There’s a lot of pride in that, but there’s even more pride in being able to say that I was able to spend 21 years of my life with Amanda Pinson — my cousin. I watched her awe us as a baby, force us to smile from the inside out as a young girl, go through that awkward pre-teen stage, transform into a gorgeous teenager with a huge heart, graduate at the top of her class, sign up for the Army and truly being her Mom’s best friend throughout it all. I’m so grateful for being able to be a part of her life, but I will also be forever grateful for her sacrifice and as a direct result I will ensure that I spend the rest of my days showing that gratitude by never letting her be forgotten.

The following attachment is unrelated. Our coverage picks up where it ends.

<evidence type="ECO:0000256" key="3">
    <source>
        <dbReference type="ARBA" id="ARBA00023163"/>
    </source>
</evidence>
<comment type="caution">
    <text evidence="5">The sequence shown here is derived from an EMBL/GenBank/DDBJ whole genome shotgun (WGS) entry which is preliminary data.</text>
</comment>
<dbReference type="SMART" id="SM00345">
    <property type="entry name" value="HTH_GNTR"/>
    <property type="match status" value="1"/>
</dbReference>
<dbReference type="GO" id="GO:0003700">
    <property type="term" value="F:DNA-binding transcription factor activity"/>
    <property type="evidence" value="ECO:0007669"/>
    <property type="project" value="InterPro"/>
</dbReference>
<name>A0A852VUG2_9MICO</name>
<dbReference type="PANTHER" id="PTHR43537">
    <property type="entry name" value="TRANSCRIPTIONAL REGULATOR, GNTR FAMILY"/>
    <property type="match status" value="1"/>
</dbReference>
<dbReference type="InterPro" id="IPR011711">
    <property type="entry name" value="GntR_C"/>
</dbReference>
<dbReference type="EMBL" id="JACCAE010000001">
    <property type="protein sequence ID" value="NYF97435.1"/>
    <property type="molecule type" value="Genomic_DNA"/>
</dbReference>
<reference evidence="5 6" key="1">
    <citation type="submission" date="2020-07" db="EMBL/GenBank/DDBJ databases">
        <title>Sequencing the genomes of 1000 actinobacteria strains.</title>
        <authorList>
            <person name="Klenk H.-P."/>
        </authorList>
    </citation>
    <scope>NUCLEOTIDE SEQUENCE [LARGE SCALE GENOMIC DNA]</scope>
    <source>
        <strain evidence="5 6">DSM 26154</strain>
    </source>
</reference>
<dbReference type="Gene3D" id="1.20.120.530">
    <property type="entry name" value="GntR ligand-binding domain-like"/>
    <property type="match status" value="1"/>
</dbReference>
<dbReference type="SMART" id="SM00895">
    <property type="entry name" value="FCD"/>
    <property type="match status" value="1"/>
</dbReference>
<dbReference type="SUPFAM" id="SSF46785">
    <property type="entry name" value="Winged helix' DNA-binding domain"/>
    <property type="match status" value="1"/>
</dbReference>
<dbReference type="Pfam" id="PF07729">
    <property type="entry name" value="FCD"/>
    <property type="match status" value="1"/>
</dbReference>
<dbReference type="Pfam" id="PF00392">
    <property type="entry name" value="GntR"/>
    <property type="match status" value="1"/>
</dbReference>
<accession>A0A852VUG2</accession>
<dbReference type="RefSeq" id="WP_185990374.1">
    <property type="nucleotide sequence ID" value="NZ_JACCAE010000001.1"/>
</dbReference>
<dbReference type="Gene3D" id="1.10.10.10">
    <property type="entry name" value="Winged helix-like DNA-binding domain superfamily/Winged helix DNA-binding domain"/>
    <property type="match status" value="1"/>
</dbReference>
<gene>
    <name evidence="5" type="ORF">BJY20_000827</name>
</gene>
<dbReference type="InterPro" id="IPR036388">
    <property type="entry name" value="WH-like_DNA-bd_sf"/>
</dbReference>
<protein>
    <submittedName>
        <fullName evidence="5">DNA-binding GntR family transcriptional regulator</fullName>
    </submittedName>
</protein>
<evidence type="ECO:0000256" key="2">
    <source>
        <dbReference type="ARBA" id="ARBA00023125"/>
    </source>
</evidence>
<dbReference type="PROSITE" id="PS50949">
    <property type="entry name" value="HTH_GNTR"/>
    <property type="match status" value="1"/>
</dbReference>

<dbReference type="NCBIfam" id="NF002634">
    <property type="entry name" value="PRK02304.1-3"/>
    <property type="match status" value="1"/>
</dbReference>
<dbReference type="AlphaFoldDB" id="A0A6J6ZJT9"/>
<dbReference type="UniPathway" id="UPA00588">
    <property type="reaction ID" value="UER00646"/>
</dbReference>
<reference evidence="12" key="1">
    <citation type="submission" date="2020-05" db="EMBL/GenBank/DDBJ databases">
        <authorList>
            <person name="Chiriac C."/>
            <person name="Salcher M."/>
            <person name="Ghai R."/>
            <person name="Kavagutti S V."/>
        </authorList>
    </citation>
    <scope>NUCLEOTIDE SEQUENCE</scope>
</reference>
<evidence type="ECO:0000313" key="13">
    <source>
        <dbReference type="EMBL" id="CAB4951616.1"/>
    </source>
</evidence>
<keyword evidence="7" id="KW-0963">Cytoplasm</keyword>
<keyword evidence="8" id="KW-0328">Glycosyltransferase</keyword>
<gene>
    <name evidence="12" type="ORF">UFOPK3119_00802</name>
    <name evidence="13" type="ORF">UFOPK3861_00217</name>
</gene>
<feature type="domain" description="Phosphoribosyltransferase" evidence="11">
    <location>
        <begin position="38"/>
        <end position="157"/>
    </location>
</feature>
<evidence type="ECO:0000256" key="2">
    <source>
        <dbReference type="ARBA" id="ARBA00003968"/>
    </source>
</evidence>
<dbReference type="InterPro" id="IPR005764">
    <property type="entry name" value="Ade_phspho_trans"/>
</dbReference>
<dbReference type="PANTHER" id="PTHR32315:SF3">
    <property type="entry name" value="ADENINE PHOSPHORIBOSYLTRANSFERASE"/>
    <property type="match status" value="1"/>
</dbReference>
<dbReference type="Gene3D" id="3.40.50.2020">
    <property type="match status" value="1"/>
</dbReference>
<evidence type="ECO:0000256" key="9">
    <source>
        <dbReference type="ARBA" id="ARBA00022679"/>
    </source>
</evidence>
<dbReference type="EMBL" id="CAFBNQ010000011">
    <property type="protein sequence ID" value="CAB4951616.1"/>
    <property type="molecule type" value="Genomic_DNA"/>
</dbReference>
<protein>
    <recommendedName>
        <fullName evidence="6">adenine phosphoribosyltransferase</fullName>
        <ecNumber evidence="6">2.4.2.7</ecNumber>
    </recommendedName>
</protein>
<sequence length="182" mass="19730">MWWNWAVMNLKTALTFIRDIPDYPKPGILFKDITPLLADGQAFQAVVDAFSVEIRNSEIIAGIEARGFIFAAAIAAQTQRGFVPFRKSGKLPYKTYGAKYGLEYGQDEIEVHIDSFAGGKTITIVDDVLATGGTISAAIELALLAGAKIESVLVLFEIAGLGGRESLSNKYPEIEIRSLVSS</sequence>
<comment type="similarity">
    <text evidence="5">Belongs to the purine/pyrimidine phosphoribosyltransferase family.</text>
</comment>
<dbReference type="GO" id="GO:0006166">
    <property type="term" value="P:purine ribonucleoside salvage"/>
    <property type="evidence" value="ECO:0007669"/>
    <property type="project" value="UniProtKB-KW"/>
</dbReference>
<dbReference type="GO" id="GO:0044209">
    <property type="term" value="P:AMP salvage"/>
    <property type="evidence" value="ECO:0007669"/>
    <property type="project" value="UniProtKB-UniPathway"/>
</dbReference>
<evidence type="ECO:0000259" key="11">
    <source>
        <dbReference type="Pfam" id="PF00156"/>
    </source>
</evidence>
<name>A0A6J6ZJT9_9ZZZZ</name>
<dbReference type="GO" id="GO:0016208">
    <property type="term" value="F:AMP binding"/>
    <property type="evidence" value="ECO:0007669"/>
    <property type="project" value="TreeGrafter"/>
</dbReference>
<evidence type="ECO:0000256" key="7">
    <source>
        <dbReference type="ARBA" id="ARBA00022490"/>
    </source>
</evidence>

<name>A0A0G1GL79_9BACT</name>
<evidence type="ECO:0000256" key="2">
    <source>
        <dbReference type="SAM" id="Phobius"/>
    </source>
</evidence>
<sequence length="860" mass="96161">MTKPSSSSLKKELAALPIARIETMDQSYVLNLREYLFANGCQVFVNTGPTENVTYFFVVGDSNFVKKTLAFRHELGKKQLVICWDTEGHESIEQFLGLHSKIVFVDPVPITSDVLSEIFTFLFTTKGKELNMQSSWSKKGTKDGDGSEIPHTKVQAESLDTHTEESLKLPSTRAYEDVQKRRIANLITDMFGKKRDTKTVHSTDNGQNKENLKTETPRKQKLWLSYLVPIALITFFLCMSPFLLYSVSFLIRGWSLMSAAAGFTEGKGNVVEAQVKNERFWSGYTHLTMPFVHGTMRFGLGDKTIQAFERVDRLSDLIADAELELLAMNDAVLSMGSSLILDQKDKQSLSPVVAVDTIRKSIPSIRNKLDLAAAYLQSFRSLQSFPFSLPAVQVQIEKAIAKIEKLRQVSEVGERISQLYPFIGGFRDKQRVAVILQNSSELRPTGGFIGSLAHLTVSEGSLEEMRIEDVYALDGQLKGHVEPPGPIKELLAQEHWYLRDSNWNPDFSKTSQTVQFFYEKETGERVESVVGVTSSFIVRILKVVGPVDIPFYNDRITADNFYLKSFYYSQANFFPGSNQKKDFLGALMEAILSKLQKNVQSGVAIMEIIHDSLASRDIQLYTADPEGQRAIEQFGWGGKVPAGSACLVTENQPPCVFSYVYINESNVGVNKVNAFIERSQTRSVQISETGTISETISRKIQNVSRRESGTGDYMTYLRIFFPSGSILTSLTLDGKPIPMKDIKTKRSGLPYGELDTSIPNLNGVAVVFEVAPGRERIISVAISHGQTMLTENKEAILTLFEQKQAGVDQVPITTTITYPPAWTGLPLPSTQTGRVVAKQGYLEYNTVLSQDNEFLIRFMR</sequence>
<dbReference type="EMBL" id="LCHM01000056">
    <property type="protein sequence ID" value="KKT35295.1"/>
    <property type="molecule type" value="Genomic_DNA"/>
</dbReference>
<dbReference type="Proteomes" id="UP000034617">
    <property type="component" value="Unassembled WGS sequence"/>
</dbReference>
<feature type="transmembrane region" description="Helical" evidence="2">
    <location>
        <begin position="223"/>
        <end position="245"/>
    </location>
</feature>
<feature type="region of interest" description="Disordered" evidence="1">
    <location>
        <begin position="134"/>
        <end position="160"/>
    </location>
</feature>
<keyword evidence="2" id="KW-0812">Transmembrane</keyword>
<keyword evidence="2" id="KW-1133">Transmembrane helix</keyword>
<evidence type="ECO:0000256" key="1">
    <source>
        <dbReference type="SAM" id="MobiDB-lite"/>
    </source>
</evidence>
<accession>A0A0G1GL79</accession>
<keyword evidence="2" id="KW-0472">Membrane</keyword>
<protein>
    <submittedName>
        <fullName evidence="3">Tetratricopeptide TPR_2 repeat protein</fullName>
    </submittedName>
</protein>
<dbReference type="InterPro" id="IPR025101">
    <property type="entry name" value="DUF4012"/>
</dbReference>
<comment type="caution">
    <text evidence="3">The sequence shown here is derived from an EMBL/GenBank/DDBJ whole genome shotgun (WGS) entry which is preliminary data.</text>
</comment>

Amanda’s Mother (my aunt), Chris Andrews, founded the Missouri Military Memorial Foundation, a 501(c)3 non-profit organization, that is raising funds to erect a monument to honor our military personnel who were killed in action or a casualty of war during Operation Iraqi Freedom, Operation Enduring Freedom, Desert Storm and Desert Shield.
My Mother & myself are also very active in the MMMF. It was founded in June 2010 and here we are. We’ve (the MMMF) raised just a little over $100k in these last 3 years. For a grassroots organization that has raised these funds directly via donations or fundraisers that we’ve hosted, I feel we’ve done an excellent job thus far.